Fallen Leaves Review | A Post-Modern Fable for Adults

by Andrew Parker

Another masterwork from Finnish filmmaker Aki Kaurismäki, Fallen Leaves is a bittersweet, complicated, and remarkably succinct romance for our fractured times. Sarcastic, but never cynical and perceptive without passing judgment, Kaurismäki’s tale of two lonely souls coming together and then being kept apart by circumstance finds humour and love in a world that feels like it has been suffering from an unshakeable hangover. It nails the etherial feeling of being “alone, together,” or knowing that someone out there feels the same way they do, even if there’s a distance or impassable barrier between them. It might not seem like the lives of Kaurismäki’s protagonists are filled with joy, but Fallen Leaves finds a lot of hope and promise at the end of life’s dead end streets.

Ansa (Alma Pöysti) and Holappa (Jussi Vatanen) both hold thankless jobs that drain their souls. Ansa works at a big box retailer, and she’s fired for daring to give someone in need a sandwich that was supposed to be thrown out. Holappa works at a scrap metal processing plant, a job so monotonous that he feels comfortable drinking on the job. Their paths cross several times, and one day they decide to properly meet for coffee and go to the movies. They have a nice date, but two problems get in the way of their being together: his rampant alcoholism (a deal breaker for Ansa) and the fact that he has lost her number and doesn’t know where she lives.

Fallen Leaves was once thought to be a lost script from Kaurismäki, and was intended to be part of his working class Proletariat series alongside Shadows in Paradise, Ariel, and The Match Factory Girl. But while it fits perfectly amid Kaurismäki’s previous works, Fallen Leaves has been reformatted to fit more contemporary fears and situations, and to wonderful effect. While his protagonists still get their news from the radio, find entertainment in reading old comics, and still enjoying a night out at the movies instead of staying home, Fallen Leaves has a lot to say about the nature of modern isolation and feeling insignificant in lieu of showcasing a lot of modern technological advances.

News reports filter in about warfare near the Ukrainian border. Signs of economic inequality and corporate greed are visible everywhere. Lower ranking workers are nothing more than caretakers for the old, wealthy, sloppy, uncaring, and lazy. The attitude that “time is money” shows complete contempt and hatred for those currently struggling. Ansa and Holappa see this play out every day, and it’s little wonder that they have begun shutting down emotionally to keep from spiralling further into their shrinking, insular worlds. Everything around them is so loud, obnoxious, and borderline offensive, and yet they remain somewhat calmer in the eyes of each other. They can equally dish out and take barbs, but there are also distinct and clear points where their wavelengths align perfectly.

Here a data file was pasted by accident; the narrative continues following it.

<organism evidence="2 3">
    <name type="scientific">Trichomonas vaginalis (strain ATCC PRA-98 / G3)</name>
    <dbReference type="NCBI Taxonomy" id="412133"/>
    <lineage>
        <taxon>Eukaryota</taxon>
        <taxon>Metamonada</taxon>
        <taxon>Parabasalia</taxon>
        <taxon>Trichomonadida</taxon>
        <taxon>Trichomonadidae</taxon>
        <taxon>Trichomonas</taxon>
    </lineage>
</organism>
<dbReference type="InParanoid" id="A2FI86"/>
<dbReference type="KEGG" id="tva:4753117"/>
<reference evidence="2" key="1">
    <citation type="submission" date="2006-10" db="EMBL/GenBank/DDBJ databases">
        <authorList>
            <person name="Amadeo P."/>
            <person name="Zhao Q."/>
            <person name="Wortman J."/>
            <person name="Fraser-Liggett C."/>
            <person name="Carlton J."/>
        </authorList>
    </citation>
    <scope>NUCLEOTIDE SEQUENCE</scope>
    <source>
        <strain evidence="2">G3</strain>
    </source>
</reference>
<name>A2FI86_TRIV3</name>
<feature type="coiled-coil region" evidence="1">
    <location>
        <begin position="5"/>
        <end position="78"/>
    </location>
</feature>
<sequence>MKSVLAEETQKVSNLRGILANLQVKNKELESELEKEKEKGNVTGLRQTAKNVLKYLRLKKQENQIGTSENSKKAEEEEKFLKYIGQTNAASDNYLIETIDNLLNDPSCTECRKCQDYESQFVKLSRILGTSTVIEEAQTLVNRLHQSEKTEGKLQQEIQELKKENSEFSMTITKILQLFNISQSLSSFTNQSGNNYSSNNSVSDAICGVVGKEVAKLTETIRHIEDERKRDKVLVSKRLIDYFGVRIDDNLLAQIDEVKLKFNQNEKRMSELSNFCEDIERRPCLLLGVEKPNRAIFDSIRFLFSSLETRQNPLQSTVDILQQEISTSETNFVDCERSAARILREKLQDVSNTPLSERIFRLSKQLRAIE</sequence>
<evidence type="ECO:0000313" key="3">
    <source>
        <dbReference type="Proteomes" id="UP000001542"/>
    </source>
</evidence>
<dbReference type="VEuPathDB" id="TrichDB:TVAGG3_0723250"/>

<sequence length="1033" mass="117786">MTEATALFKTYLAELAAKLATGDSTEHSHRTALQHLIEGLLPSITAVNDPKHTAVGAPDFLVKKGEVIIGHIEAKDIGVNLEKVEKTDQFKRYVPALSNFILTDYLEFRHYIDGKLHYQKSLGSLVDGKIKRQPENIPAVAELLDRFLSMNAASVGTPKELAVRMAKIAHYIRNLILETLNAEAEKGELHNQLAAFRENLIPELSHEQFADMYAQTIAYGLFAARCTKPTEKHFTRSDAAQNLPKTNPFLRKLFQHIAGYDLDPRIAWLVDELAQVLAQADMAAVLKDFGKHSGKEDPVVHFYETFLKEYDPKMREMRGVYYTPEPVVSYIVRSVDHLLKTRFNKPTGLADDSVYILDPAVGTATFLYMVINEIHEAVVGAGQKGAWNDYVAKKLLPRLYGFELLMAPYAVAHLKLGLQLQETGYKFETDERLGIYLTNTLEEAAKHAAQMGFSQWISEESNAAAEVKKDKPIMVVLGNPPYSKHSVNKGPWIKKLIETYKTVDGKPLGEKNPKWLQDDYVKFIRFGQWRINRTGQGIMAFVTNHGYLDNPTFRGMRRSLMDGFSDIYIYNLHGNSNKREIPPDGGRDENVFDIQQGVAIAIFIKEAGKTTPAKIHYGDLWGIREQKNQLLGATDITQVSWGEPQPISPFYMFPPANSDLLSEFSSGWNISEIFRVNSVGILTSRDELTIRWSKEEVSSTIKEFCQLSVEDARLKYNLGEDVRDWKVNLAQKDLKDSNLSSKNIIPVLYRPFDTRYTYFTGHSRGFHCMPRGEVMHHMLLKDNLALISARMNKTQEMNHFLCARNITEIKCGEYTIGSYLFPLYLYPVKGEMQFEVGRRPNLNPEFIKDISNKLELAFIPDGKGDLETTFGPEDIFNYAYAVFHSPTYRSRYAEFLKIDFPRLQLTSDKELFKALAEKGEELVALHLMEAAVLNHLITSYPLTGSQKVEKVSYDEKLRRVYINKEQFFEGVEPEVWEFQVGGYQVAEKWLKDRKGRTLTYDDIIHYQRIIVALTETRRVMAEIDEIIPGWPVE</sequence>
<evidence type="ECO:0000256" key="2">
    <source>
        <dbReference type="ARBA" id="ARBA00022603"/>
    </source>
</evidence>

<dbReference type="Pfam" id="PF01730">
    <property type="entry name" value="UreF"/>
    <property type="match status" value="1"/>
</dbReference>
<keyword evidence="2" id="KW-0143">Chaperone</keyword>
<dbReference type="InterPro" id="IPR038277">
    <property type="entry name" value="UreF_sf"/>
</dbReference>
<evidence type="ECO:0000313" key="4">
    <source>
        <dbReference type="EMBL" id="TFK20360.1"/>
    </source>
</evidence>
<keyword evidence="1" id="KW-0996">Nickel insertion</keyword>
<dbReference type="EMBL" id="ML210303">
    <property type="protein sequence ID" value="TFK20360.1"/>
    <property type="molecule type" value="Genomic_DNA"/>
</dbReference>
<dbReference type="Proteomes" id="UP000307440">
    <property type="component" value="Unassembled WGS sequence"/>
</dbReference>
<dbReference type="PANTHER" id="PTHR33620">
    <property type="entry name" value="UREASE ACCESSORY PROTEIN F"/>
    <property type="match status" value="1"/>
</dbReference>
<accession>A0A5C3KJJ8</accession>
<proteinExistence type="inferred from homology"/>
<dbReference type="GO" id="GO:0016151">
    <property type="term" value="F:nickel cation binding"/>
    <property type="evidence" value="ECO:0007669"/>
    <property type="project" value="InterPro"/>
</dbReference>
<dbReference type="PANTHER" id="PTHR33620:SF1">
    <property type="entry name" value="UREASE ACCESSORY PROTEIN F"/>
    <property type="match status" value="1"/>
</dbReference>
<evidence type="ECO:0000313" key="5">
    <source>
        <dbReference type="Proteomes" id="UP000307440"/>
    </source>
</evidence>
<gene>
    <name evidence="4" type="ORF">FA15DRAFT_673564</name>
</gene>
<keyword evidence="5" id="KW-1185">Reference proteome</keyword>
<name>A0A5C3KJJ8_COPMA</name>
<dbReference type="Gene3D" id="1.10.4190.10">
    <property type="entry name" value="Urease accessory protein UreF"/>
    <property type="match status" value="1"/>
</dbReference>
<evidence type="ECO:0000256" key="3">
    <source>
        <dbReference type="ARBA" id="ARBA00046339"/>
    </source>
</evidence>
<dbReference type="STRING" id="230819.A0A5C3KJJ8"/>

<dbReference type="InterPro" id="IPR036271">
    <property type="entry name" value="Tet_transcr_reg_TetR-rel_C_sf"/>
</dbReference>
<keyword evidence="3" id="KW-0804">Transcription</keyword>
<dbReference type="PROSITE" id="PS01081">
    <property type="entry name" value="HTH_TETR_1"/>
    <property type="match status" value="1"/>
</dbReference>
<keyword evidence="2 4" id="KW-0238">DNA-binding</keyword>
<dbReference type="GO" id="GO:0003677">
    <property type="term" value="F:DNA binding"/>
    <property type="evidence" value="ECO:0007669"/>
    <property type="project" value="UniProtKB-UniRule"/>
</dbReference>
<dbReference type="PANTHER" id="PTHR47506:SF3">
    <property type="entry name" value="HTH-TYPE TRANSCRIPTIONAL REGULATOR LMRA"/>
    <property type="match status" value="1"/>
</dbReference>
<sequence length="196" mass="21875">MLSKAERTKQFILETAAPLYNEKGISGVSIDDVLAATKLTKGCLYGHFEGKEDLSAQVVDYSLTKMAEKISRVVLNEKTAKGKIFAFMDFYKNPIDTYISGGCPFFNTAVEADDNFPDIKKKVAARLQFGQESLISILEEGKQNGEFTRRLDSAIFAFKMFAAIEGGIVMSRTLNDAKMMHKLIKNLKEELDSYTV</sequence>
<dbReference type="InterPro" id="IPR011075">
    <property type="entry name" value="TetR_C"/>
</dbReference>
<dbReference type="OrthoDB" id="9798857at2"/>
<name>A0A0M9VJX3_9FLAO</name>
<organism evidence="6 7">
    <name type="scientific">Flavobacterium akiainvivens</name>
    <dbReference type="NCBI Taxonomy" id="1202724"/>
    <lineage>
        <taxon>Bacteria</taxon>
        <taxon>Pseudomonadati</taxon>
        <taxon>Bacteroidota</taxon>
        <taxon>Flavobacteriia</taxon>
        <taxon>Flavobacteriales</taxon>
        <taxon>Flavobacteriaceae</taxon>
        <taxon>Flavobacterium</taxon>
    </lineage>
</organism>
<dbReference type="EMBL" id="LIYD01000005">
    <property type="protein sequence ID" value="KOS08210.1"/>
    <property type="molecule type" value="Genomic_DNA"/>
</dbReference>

Fallen Leaves brilliantly taps into a feeling that humanity is sleepwalking into an historic decline, as seen through the eyes of two people who convey a sense of lonely resignation. Kaurismäki has always been a sharp wit – one of the best when it comes to deadpan sarcasm – but Fallen Leaves is never unfeeling or cynical. All of its small joys (including nods to other films and directors that will make cinephiles smile) and moments of restrained triumph and tragedy comes as a result of highly perceptive observations about human nature. There’s always a sense of the chaos unfolding in the world around them, but by focusing intently on Ansa and Holappa, Kaurismäki firmly grounds this gentle story in a sort of quiet solitude and understanding, bolstered by wonderful work from Pöysti and Vatanen.

Something unique about Kaurismäki’s works is that they’re often pessimistic films with big, beating hearts, often revolving around people doing whatever they have to just to get through another day. There’s a socially conscious fire contained with all of them, but it’s delivered with a kind, but never condescending gentility and good humour. Kaurismäki has made some of the best adult fables about friendship, connection, and love, and all of them are able to squeeze a lifetime’s worth of emotion and knowledge into small packages. Fallen Leaves is no exception, and those both familiar and unfamiliar with Kaurismäki’s work will find plenty to equally love.

Fallen Leaves opens at TIFF Bell Lightbox in Toronto, ByTowne Cinema in Ottawa, Vancity in Vancouver, Winnipeg Cinematheque in Winnipeg, Sudbury Indie Cinema in Sudbury, Metro Cinema in Edmonton, City Cinema in Charlottetown, Apollo Cinema in Kitchener, Carbon Arc Cinema in Halifax, and The Vic in Victoria on Friday, November 24, 2023. It expands to the Screening Room in Kingston and various cinemas in Montreal on December 1.

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